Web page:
3) Dealing with my ex, I am reminded of a book called Controlling People by Patricia Evans. It explains the otherwise inexplicable—the person who could pass a lie detector about how wonderful and loving they are even as they do things that are hurtful to the person they claim to love. It’s the concept of people who live in a bubble and nothing will shake their bubble of belief about who they are. The more someone tries to shake the bubble (or if they refuse to support it) the angrier and worse the person will behave. And often no one is really real to these people except themselves. The good news is that if you recognize the bubble and work with rather than against it, it’s possible to deal with these people in a way you otherwise couldn’t.

4) We really can change and grow. I’m not the person who used to live in this house and stayed in this marriage for so long. I’m able to be happy now, I can believe in myself and I’m creating the life I want to have instead of letting someone else tell me what it ought to be.

I share all of this because sometimes, in the midst of chaos, it’s hard to realize or believe that things can change.

I share the information about Patricia Evans’ book because it used to make me feel crazy that what he did didn’t match what he said or so clearly believed about himself.

I share about my son because I think too many of us get so caught up in guilt or self-doubt we follow paths that aren’t helpful or good for ourselves or others. It’s important to know that we don’t have to accept the messages others give us or necessarily do the things they think we should do. And if we live with a controlling person, it’s helpful to know that maybe we really do know better than they do about certain things even if that other person refuses to believe it.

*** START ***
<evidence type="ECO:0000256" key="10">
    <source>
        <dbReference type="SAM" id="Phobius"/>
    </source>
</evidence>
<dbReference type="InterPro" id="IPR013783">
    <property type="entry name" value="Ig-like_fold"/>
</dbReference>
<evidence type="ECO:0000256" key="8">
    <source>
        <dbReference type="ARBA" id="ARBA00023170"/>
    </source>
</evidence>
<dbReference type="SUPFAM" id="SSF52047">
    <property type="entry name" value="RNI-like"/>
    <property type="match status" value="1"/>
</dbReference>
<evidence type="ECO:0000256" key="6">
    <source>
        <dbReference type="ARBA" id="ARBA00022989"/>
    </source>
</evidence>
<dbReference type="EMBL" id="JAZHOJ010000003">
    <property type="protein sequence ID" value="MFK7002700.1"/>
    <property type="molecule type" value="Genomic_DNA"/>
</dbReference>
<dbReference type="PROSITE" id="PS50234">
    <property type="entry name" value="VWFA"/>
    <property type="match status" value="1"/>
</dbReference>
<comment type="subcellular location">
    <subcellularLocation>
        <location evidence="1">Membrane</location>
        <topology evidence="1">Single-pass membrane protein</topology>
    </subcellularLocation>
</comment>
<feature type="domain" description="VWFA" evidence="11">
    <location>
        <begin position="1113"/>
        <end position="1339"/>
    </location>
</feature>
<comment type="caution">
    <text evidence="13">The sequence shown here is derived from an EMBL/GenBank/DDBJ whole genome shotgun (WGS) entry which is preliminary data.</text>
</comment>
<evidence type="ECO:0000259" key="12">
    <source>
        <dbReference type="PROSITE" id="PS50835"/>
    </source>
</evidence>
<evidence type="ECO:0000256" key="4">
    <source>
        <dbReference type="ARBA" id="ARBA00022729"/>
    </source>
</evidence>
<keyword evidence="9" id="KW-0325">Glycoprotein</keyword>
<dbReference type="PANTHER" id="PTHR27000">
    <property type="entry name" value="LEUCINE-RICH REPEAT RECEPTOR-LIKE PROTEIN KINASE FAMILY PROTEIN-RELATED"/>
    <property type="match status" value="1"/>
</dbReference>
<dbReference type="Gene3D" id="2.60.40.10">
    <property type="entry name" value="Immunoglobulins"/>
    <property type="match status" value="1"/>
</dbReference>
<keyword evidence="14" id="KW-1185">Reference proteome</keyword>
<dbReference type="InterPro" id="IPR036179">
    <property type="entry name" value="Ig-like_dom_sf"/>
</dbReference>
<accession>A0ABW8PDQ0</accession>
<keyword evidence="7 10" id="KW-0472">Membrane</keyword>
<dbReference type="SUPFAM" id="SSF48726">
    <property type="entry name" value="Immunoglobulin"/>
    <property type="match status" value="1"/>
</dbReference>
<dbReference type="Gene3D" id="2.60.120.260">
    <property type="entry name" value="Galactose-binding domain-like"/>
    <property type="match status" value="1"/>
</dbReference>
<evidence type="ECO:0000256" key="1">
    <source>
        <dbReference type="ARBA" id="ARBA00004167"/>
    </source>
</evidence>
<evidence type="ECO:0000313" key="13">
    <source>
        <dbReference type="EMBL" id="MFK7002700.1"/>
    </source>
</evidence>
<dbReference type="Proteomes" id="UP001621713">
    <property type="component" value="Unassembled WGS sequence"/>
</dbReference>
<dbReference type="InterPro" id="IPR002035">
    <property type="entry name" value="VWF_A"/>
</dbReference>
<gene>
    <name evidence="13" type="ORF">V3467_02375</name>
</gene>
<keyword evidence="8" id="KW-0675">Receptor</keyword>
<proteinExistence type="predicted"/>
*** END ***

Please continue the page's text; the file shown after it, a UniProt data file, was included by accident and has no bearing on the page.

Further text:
Going back, this week, hasn’t been easy. So many memories, so many emotions stirred up. On the other hand, it’s good to know that I can go back (briefly!) without being sucked in or pulled back to who I was when I lived here before. It’s good to have a reminder, sometimes, of how far we’ve come.

Sending safe and gentle (((((((hugs))))))),


Sunday, April 09, 2006

Reward Yourself

I know—two posts so close together is unusual for me but I’m about to do some traveling and deal with some difficult family members so I’m not sure when I’ll next get a chance to post.

Reward yourself! Does that take you aback? It would have had that effect on me just a few years ago. But I have come to see just how powerful a tool rewards can be.

How do you make changes? Do you try to bully or shame yourself into doing so? How well does that work? Odds are, not very well. At least it didn’t for me. But what I have found does work is to build fun or some kind of reward into any difficult or challenging situation I deal with.

For example, I hate, absolutely HATE going to the dentist! So...I always do two things.

1) I visualize success. In the case of going to the dentist, I visualize myself being calm and happy and meditating through it all.

2) I treat myself afterwards. It doesn’t have to be expensive or even cost anything at all—I just need to do something that makes me smile. It might be going to a favorite place. It might be buying a new lipstick or renting a video that makes me laugh. But I IMMEDIATELY do something that brings me pleasure.